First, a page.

/img/research/mi/printable/printable-atc-logo.png http://images.autotrader.com/scaler/600/450/pictures/model_info/Images_Fleet_US_EN/All/3863.jpg

1999 Volkswagen Beetle Hatchback

2dr Cpe GL Manual

Starting at | Starting at 24 MPG City - 31 MPG Highway

/img/research/mi/printable/rating-0.png 0

Avg. consumer rating

Rate & Review
Find It Near You

Prices & Offers

Please enter your ZIP code to see local prices, special offers and listings near you.

  • Average Retail is not available
  • $15,900 original MSRP
Printable Version

1999 Volkswagen Beetle Hatchback

Printable Version

1999 Volkswagen Beetle Hatchback

Display:
Select:

1999 Volkswagen Beetle

Source: New Car Test Drive

The Beetle is back!

by Paul A. Eisenstein

Base Price $15,700
As Tested $16,110

They were slow, ungainly, noisy, cramped and uncomfortable. Passengers froze on cold days. But people loved them. For countless American Baby Boomers growing up in the turbulent 1960s, the Beetle was not just a piece of transportation. It was an obsession. To some, its worst traits only made it more endearing.

The Volkswagen Beetle could have been a cult car, had it not been for its huge popularity. Nearly 21 million Beetles were produced during the past 59 years -- more than any other automobile in history. That's in spite of the fact that there hasn't been a Bug legally imported into America since 1979. But if you've dreamed of buying one or longed to own another, your opportunity has arrived.

The Beetle's back.

Well, not precisely. Volkswagen officials take great pains to point out that this is the "New Beetle," far more than just an update of the car that helped define an American generation.

The New Beetle is based on the same platform as the Volkswagen Golf. As a result, it's far roomier than the original. The engine is up front powering the front wheels, not the rear-engine, rear-wheel-drive configuration of the old Bug. Two new engines are available, both water-cooled, not air-cooled.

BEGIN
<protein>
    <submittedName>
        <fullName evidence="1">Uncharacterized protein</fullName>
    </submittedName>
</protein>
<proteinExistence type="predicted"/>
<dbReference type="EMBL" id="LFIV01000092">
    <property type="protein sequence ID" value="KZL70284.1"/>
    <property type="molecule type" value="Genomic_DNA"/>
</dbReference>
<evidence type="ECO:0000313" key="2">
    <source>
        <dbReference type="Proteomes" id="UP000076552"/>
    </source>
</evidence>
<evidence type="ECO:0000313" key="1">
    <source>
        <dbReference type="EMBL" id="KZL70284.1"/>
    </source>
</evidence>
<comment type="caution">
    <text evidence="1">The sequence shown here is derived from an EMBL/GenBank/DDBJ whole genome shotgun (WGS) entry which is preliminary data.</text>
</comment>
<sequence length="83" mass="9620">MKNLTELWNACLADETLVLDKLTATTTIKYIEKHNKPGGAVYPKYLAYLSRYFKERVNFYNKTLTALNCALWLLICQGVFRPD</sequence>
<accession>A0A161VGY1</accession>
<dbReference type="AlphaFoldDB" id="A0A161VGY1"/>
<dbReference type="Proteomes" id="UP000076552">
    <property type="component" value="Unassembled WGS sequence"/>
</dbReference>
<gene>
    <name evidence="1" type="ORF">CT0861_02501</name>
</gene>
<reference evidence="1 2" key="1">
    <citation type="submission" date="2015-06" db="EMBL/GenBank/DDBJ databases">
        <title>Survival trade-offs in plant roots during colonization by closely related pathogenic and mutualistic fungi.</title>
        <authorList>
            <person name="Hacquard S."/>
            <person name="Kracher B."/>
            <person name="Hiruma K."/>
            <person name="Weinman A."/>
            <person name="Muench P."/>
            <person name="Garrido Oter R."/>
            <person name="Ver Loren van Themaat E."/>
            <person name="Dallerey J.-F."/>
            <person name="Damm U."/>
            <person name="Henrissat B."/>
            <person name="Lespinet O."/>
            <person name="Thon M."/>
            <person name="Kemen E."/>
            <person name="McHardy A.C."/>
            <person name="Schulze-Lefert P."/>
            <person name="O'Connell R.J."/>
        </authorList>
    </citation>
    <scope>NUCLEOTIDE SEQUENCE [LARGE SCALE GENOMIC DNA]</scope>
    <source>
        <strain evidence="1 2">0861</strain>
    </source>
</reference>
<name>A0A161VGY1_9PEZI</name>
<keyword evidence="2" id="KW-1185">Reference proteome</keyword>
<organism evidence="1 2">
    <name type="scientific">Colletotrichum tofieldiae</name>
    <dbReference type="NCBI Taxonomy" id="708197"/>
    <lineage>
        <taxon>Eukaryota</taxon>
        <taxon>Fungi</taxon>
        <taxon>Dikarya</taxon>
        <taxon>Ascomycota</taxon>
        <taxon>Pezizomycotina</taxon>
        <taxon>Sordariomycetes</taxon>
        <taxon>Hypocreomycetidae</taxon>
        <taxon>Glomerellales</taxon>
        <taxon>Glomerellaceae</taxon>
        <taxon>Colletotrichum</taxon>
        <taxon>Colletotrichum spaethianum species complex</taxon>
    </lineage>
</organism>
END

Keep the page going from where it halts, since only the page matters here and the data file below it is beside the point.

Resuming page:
But some traits remain: just as with the original, Volkswagen put a premium on reliability. But definitions have changed over the years: The original Beetle would seemingly run forever -- if you didn't mind getting your fingernails dirty fixing a loose wire or adjusting the valves. Today's buyers expect a bulletproof Beetle that starts every time they turn the key; no one, it seems, has time to carry around a tool kit any more.

Purists will lament all the changes. Yet even they are likely to be won over by the roominess, ride and creature comforts of the New Beetle. At least that's the way it's been shaping up.

Walkaround

There's an uncanny similarity in shape to the original Beetle. Volkswagen has captured the essence of the Bug. The New Beetle looks goofy and cute at the same time, like a childhood friend with a silly grin that never failed to get you laughing. Everywhere we went in this car we were greeted with waves and broad smiles.

But park the old and New Beetle side by side and you realize just how different they are. The new shape is thoroughly modern. Chrome bumpers have been replaced with integrated, color-keyed bumpers. Gaps between doors, fenders and other body panels are some of the tightest we've seen.

Look beneath the skin and differences become even more apparent. Safety is a watchword today and it was a watchword in the New Beetle's design. Crumple zones and other features enhance crash protection, a benefit of sharing the Golf platform. Dual front and side airbags are standard. Anti-lock brakes are an option.

A rigid chassis results in a smooth, controlled ride and little noise, vibration and harshness. There's real storage in the form of a surprisingly roomy trunk. Fold down the rear seats and there's still more space at hand.